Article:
Diwali, or Deepavali, is a Hindu festival that is celebrated every year on the 15th day of the month of Kartik in the Hindu calendar (in October or November on the Western calendar). During Diwali, sometimes called the “Festival of Lights,” clay lamps or diyas are lit to signify the destruction, through knowledge, of all negative qualities — be it violence, anger, jealousy, greed, fear or suffering. In other words, Diwali celebrates the victory of good over evil.
The story of Diwali is known by every Hindu child as it is celebrated in almost every home. There are several legends about the origin of Diwali. One goes back to the Hindu Epic of the Ramayana.
Over a thousand years ago, there was a kind, humble, and much beloved Prince named Rama who was soon to be named King. Instead, his jealous stepmother found a way to have Rama banished to the forest for 14 years. His wife, Sita, and brother, Lakshman, went with him because they did not want to leave his side. One day, a demon king named Ravana saw Sita and fell in love with her beauty. He hatched a plan and eventually kidnapped her. Rama went in pursuit of Ravana and fought a great war to win his beloved Sita back. After their reunion and completing their 14 year exile, Rama, Sita, and Lakshman returned home to Ayodhya where the people rejoiced and lit lamps all over the kingdom to welcome them back. Shortly after, Rama was crowned King of Ayodhya.
Another story for Diwali is about the victory of Krishna over the demon Narakasura. Thousands of years ago, there lived a young lad named Narkasura. He was the son of Mother Earth. Narakasura could have been a very fair ruler, but over time he befriended a demon and soon Narakasura also became evil. Narkasura was horrible and wreaked havoc on all of those around him. He started taking over neighboring kingdoms and soon set his sights on a heavenly kingdom called Svargaloka. He seemed unstoppable. As the demon felt more and more empowered, his evil doings grew greater. One day he decided to kidnap all the beautiful young damsels of the kingdom. The inhabitants of Svargaloka could take it no longer. They called upon Lord Krishna to save them from Narkasura’s terror. Lord Krishna came as soon as he heard and fought the demon in a fierce battle. Lord Krishna defeated Narakasura and stopped the evil demon, restoring peace and prosperity to the people.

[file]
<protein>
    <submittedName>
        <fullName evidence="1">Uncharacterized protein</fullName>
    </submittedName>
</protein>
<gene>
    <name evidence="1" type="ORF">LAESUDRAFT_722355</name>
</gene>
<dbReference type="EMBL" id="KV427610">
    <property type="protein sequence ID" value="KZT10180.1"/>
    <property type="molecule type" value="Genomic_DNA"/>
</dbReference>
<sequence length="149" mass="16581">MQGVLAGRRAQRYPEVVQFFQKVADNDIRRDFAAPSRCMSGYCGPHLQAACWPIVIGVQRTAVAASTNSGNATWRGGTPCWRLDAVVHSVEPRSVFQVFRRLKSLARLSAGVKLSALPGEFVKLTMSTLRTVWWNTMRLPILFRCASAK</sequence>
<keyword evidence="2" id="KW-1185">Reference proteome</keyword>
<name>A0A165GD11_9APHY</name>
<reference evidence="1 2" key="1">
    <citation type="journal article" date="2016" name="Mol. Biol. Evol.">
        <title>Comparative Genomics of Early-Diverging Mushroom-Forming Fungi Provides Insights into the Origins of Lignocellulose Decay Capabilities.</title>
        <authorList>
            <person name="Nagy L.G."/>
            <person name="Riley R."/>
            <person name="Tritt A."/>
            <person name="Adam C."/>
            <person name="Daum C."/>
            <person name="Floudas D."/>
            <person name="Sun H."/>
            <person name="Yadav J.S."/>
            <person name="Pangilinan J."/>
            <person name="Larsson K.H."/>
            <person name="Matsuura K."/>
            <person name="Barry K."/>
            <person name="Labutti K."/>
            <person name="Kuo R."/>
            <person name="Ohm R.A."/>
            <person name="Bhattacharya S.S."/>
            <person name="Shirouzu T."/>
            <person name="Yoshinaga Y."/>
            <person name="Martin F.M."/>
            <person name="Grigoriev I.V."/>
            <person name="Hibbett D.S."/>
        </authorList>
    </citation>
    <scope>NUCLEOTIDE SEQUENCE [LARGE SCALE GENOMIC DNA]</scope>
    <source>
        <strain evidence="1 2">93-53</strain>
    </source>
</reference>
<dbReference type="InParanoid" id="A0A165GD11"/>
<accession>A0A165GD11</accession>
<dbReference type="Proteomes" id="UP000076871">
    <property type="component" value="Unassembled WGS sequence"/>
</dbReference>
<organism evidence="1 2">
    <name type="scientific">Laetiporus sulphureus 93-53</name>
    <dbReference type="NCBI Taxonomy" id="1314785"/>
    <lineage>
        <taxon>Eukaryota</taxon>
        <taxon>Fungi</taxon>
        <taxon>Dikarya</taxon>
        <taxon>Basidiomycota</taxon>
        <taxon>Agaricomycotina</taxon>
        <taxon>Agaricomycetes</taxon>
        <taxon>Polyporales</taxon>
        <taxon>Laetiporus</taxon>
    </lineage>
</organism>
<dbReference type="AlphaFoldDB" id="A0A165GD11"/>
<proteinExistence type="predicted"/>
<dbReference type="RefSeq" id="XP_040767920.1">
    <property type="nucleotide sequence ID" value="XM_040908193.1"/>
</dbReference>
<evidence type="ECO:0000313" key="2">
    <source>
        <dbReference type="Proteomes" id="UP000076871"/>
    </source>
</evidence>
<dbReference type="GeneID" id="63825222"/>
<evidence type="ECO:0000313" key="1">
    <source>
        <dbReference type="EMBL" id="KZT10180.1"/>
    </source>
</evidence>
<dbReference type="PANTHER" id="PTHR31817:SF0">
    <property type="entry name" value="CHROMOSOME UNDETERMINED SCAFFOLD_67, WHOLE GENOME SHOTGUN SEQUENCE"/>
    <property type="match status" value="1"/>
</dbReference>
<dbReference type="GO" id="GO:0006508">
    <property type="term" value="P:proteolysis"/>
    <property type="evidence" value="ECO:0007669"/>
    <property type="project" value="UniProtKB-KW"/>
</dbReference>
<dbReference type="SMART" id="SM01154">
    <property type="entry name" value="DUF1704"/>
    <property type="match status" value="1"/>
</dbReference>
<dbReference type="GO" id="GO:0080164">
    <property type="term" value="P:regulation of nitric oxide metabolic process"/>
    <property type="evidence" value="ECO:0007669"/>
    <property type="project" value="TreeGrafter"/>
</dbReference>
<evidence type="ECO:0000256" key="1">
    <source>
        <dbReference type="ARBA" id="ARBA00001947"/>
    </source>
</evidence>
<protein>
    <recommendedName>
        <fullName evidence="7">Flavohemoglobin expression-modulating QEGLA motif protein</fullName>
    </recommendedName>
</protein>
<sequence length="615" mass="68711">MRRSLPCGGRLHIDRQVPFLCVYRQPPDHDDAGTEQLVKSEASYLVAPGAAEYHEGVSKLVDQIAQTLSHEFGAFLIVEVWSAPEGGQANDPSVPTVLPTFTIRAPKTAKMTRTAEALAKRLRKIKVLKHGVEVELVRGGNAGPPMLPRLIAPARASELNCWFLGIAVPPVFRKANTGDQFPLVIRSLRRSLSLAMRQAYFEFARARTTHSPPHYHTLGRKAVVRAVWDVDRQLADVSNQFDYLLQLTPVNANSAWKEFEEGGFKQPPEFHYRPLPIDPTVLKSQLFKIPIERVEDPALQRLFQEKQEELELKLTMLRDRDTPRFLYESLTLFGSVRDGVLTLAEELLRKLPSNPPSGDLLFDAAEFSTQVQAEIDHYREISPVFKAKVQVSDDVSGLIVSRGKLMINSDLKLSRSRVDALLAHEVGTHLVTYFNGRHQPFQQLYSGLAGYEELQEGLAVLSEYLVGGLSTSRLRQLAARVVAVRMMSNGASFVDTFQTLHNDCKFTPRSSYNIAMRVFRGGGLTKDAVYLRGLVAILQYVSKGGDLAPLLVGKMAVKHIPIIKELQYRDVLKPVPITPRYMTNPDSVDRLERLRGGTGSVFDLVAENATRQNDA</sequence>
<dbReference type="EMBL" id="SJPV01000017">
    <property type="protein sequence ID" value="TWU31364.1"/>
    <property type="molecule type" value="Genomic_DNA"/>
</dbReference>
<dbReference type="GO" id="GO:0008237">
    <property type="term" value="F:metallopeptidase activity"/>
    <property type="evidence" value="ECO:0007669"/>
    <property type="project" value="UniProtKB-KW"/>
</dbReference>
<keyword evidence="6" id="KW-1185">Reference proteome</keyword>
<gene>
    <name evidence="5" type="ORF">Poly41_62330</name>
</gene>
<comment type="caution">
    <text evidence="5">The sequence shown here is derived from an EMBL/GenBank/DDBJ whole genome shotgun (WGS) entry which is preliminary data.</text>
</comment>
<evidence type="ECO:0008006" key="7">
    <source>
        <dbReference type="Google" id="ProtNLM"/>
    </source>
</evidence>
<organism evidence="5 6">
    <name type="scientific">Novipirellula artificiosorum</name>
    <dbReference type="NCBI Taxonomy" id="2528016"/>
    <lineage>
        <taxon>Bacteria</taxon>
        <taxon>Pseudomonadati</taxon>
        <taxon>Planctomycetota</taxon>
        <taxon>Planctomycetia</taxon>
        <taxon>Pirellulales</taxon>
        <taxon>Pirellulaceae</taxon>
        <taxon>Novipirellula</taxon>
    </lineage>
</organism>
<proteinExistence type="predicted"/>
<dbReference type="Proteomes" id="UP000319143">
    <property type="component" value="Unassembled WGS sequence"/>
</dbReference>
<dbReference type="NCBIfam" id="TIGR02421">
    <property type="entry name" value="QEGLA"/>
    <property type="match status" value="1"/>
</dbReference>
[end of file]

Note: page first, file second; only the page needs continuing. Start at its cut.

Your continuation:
Sikhs also recognize Diwali to celebrate the release of the Sixth Guru, Hargobind, one of their spiritual leaders, from captivity by the Mughal Emperor Jehangir. In his honor, lamps were lit all the way to the Golden Temple, welcoming his return. For Jains, Diwali is the day Lord Mahavira, the last of the Jain Tirthankaras (Ford-maker or Savior), achieved enlightenment or nirvana/moksha. Lastly, Buddhists, especially Newar Buddhists, commemorate Diwali as Ashok Vijayadashami, the day the great Emperor Ashoka embraced Buddhism as his faith.
As per Hindu tradition, Diwali is celebrated with grand splendor, many to welcome the new year. It is on Diwali that…
…sweet and savory snacks are prepared throughout the day.
…every home is lit with diyas, leaving no room for darkness to enter.
…every doorstep is decorated with rangoli to welcome guests with great honor.
…one fashions new clothing to thank Goddess Lakshmi for providing prosperity and good fortune.
…when the sun sets, firecrackers light up the streets.
It is on Diwali that every face is adorned with a smile.